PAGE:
Yes. I would agree, but the second way goes a little beyond that into the field of behavioral finance and I would argue that one of the benefits for investors of investing in a portfolio of bonds directly is that they can derive a return from the cash flow from the coupon and the principal payments that is earned independent of the market. And as a consequence they can focus beyond short-term market fluctuations and volatility and look to that reliable and predictable cash flow, making them less beholden to market returns and giving them somewhat of a haven from that short-term volatility.
So this is a really interesting perspective, bringing behavioral finance in as an argument for fixed income. Is there any data or research that you have connected to this perspective?
Well, there is, I believe. First, Richard Thaler, one of the leading economists in behavioral finance, has done some studies, not about bonds directly, but one of the studies he did related to what's called "myopic loss aversion", which simply noted that investors that obsess about short-term market prices have weaker performance than those investors who are actually kept in the dark on market performance and as a consequence, by necessity, focused more on long-term returns. So I would argue that bond portfolios, while not keeping investors in the dark, do help by virtue of generating a reliable, predictable long-term cash flow and thereby enable an investor to cope with market dislocation more effectively.
These cash flows essentially make it less likely that an investor would panic when they see short-term volatility occurring.
Exactly. And the other thing that supports this case is just looking at those investors in bonds that lack that predictable, reliable cash flow including a principal payment and that would be investors in bond funds because the bond fund is a share in a bond portfolio and has no maturity date. So lacking that maturity date, we see that investors in bond funds are much more apt to head for the exits to redeem their shares or sell their shares in the bond fund in periods when market prices are going down. In fact, that's pretty well-documented by looking at the ICI data or the Fed flow of funds data. And interestingly, you also see plenty of evidence that, at the same time that bond fund investors tend to head for the exits as interest rates are rising and bond prices are going down, individuals tend to be buying bonds directly, so holders actually increase their holdings which would support the case that those owning bonds directly are better able to weather periods of volatility.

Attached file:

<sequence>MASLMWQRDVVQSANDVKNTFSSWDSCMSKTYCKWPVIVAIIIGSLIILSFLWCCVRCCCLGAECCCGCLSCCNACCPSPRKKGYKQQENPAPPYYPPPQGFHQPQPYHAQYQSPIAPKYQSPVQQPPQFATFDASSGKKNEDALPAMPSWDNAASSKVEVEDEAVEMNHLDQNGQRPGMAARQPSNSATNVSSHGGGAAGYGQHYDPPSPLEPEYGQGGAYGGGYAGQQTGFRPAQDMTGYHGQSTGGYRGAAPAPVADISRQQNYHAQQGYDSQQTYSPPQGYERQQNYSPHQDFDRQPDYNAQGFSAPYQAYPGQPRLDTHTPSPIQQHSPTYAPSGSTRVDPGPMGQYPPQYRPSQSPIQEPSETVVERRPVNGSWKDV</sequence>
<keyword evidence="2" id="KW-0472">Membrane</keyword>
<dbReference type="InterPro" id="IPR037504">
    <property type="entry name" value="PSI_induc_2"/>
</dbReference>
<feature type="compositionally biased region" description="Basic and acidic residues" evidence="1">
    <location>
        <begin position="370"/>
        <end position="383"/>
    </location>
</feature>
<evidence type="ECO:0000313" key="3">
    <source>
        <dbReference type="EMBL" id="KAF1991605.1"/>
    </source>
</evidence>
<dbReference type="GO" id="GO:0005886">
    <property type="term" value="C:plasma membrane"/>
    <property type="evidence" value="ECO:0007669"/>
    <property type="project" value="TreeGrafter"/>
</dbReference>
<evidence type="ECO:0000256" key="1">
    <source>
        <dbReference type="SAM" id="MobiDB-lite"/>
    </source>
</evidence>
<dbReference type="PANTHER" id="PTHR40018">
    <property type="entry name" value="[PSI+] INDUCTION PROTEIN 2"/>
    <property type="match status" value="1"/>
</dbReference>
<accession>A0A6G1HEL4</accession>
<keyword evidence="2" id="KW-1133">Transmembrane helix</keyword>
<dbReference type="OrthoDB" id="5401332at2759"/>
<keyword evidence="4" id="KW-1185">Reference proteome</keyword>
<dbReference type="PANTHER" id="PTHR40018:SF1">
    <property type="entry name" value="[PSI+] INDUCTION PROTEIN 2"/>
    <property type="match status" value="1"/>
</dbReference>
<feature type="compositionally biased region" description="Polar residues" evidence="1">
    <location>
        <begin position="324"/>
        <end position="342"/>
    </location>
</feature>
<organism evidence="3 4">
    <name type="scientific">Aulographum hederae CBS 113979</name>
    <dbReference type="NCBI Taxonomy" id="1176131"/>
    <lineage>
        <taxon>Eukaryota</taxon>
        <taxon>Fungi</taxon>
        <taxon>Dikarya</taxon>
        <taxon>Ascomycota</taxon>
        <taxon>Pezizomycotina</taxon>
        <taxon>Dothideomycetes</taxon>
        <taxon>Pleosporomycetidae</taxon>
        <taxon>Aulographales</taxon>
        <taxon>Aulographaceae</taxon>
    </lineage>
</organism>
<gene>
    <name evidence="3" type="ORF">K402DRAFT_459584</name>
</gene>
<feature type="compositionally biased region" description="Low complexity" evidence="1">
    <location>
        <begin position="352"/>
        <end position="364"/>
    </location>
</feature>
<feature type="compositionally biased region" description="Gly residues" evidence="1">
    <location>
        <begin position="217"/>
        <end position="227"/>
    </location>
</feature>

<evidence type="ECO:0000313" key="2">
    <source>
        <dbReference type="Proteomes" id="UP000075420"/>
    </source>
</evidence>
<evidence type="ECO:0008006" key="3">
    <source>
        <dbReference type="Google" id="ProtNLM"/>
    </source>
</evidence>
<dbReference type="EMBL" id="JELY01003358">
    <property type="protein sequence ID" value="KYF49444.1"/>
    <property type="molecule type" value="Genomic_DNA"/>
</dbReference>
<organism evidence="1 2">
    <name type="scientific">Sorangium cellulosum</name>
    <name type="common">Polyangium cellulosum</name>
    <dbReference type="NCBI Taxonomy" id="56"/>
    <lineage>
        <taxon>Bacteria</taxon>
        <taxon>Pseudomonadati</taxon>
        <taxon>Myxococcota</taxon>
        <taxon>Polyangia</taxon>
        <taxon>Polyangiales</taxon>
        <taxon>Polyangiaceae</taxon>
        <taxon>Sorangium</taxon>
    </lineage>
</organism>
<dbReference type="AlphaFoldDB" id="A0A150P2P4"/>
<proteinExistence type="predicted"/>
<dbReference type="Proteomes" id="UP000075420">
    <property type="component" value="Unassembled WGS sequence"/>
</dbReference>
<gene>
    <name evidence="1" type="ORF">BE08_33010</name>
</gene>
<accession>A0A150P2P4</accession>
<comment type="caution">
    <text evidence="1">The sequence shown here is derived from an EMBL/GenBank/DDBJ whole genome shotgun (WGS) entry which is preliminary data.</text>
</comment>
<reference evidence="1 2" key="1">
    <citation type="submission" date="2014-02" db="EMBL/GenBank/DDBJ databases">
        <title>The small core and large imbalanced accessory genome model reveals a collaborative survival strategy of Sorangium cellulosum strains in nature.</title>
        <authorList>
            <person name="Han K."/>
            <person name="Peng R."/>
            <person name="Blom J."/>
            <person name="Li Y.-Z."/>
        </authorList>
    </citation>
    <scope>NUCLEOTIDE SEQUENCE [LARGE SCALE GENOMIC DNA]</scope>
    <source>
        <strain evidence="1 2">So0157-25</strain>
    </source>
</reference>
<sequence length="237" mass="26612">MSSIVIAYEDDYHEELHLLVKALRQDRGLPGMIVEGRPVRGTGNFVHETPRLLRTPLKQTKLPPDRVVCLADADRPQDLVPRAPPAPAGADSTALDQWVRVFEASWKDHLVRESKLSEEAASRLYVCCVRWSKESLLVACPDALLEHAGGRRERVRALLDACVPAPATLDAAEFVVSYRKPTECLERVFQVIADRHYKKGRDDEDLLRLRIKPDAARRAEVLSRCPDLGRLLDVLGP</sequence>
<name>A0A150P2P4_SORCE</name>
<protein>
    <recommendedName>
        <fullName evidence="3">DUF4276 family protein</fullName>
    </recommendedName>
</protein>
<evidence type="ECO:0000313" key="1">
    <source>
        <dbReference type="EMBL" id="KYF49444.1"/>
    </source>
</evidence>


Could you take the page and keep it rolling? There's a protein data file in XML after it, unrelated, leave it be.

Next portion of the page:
All right, Peter, this is all really interesting. Is there anything more you'd like to say to sum everything up?
Well, I'd like to just emphasize that none of what I've suggested about the value of holding bonds directly and earning a cash flow and deriving a return independent of the market is to diminish the importance of looking at market returns and relative returns and all the analysis and attention that we give that at Breckinridge. It's very relevant and very important. I am simply saying there's been a lot of work and good research on behavioral finance. I think we understand that investors are not machines and I think looking outside the box of modern portfolio theory is helpful and I think that a bond portfolio can be better understood with that perspective.
Well, thanks, Peter.
We hope that you in the field have found this informative and for more information, please see Peter's companion blog post which is located on our website. Have a great day.